Maybe the removal has put his own conscience at ease — he has called the game’s now notorious addictiveness unintentional — but, for better or for worse, he’s wrong. Flappy Bird is still flapping away on millions of phones and tablets — in an app that will never be updated.
In his Forbes interview, Nguyen walked back the $50,000/day revenue claim reported last week by The Verge, but he seems sure about one thing: His game ain’t coming back from the dead.
The concept of digital scarcity usually only arises when someone is withholding something from legal online channels because they believe doing so will protect future profits. Your favorite band isn’t on iTunes? Your favorite TV show isn’t on Netflix? That might change, once the right deal is cut.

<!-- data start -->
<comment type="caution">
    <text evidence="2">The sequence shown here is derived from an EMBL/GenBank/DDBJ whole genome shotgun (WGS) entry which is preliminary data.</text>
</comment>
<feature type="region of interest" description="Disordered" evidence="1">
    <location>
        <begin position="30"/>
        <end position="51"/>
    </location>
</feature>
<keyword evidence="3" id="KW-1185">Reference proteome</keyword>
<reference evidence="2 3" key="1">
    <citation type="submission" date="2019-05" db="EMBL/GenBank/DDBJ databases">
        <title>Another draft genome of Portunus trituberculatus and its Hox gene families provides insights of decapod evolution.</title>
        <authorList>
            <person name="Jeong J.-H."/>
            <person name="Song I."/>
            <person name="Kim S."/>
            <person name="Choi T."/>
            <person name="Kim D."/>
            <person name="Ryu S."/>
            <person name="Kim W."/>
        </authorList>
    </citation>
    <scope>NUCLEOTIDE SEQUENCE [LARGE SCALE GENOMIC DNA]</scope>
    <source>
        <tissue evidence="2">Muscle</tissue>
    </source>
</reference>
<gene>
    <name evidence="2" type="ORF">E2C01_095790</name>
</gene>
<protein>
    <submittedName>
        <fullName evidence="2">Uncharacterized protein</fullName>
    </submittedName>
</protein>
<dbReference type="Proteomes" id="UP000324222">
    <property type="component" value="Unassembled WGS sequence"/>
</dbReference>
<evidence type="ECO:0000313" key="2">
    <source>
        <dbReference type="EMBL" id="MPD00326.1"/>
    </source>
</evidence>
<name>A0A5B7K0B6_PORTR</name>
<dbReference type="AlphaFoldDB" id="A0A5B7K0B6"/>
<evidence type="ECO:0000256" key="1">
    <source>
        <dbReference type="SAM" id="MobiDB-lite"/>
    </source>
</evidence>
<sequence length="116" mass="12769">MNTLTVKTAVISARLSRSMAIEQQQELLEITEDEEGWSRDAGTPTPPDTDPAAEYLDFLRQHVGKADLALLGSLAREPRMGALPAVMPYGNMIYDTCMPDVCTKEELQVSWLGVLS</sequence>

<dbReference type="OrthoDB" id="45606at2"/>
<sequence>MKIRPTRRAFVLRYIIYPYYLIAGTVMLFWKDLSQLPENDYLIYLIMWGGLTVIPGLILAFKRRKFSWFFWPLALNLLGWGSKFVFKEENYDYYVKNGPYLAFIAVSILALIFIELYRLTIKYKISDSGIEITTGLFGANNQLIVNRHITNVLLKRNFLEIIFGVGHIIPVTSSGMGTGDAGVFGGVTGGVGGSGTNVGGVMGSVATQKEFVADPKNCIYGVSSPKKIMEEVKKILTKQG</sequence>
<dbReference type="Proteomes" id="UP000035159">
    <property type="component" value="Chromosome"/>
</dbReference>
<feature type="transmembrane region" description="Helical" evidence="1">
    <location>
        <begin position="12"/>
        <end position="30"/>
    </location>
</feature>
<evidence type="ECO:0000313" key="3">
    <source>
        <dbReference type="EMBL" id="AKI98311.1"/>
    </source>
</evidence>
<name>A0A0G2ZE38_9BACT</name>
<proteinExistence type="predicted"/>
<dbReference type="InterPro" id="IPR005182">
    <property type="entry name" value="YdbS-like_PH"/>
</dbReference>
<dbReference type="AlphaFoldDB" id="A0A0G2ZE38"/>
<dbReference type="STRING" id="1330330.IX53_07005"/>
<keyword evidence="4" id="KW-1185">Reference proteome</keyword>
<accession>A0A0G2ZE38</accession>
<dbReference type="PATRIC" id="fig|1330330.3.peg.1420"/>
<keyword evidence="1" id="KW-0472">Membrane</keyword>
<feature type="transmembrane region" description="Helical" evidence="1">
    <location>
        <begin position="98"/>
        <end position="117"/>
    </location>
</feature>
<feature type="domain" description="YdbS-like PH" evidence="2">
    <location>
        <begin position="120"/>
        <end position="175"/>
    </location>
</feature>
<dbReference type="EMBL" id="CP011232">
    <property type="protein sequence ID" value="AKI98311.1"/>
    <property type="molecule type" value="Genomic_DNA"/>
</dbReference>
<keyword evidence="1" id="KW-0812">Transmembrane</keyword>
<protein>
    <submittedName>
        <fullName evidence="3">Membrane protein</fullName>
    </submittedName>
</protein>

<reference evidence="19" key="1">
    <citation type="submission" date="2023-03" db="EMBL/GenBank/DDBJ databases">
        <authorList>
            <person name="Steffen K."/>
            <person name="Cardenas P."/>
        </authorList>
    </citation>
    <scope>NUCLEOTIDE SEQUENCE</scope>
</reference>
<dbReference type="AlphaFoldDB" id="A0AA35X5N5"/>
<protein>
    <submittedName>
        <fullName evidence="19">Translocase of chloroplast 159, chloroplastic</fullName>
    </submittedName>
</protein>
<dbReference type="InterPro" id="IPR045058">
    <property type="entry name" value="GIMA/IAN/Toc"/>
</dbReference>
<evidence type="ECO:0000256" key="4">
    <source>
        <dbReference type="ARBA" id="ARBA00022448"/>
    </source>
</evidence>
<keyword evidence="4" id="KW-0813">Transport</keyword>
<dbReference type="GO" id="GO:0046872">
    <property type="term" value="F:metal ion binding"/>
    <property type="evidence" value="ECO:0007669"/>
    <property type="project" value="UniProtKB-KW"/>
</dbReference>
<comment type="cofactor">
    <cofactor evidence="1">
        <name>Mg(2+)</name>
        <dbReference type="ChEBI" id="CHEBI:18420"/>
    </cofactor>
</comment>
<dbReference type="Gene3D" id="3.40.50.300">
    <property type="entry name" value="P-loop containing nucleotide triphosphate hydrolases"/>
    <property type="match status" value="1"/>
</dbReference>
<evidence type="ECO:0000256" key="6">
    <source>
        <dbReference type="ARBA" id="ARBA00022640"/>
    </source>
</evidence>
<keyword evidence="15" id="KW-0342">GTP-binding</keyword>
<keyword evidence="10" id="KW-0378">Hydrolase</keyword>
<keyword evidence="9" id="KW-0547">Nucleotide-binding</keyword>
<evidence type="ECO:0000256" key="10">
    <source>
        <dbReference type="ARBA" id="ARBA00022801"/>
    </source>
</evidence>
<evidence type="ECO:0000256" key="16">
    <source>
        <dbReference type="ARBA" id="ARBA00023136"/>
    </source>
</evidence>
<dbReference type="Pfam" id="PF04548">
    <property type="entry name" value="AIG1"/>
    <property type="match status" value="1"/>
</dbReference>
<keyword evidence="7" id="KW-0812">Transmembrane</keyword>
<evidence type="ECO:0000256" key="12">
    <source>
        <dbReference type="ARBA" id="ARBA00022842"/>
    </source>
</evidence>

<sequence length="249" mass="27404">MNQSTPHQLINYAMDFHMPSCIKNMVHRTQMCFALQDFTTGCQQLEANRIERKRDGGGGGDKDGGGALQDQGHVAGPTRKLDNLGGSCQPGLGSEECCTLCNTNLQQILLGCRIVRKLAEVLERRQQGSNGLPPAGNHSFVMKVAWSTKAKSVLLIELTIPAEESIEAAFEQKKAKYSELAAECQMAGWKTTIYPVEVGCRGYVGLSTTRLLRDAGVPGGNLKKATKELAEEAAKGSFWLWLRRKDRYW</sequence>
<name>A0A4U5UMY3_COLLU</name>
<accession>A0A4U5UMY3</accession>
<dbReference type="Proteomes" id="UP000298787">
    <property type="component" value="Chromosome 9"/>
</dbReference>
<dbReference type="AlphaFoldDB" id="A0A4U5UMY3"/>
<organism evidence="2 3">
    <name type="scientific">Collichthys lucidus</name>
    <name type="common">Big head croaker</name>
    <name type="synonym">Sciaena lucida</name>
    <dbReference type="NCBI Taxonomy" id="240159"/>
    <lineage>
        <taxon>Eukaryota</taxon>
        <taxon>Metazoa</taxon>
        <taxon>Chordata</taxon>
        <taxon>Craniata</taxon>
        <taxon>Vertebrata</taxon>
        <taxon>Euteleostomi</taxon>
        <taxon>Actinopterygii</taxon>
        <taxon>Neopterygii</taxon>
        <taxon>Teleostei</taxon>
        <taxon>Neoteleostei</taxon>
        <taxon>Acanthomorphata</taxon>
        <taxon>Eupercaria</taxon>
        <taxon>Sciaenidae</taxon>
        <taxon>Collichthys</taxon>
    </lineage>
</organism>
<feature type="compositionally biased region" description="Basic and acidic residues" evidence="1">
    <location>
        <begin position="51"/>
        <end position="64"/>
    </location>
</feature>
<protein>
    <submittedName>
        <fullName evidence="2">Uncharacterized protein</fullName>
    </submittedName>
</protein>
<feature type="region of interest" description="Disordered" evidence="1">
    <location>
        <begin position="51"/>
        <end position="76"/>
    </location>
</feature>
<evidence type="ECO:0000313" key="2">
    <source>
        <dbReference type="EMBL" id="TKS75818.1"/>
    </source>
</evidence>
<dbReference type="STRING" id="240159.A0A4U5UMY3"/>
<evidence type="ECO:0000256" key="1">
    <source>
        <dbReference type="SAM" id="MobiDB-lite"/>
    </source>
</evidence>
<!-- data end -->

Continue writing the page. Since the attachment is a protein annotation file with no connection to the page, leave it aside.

Interest in Flappy Bird is still accelerating, though, perhaps because Nguyen has sparked an entirely new type of digital scarcity. By removing the app from stores, the developer made the phones that still have his game part of an exclusive club, as well as the object of a few moronic eBay sales. The extant copies are all we get, which is a quaint idea in a world of infinite, indefinite availability.
Copycat developers have of course rushed to fill the void left by the game, but giving them headlines is missing the point. If they can match or even improve on Nguyen’s simple game, they won’t be able to match the cult of Flappy Bird, which persists in social media and arguably thrives in the game’s absence.
Killing the game at its peak has ironically given it an iconic and memorable exit, while nearly all other games — some of which took thousands of people and millions of hours to make — merely fade away.
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